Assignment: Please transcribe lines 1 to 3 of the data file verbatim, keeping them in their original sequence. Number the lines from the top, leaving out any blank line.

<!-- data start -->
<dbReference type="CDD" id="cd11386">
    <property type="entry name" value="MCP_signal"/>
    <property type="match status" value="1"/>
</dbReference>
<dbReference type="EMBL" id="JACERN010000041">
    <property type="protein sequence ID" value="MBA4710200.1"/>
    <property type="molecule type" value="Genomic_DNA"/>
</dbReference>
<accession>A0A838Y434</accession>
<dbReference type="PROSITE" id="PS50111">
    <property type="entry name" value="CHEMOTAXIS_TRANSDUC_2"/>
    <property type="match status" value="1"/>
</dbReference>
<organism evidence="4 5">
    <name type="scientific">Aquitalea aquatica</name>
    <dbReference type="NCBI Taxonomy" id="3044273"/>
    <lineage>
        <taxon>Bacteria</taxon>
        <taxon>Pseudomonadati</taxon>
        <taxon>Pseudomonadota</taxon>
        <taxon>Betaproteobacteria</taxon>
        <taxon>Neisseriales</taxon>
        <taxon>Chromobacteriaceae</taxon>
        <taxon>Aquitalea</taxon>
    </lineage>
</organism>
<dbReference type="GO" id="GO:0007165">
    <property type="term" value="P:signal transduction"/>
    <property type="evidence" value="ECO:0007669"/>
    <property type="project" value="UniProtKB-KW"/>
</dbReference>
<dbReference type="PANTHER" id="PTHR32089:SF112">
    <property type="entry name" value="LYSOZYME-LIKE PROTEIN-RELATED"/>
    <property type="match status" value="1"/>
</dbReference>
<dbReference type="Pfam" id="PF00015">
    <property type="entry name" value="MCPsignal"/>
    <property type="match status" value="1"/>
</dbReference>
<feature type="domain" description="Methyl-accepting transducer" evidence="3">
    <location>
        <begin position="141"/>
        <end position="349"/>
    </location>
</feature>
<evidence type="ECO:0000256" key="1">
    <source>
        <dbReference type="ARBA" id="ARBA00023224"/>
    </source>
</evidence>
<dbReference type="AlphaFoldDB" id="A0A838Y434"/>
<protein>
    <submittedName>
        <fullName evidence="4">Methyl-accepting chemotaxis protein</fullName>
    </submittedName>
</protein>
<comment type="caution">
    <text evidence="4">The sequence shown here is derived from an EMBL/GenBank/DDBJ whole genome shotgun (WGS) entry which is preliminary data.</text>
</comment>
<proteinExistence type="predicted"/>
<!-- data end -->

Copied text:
<dbReference type="CDD" id="cd11386">
    <property type="entry name" value="MCP_signal"/>
    <property type="match status" value="1"/>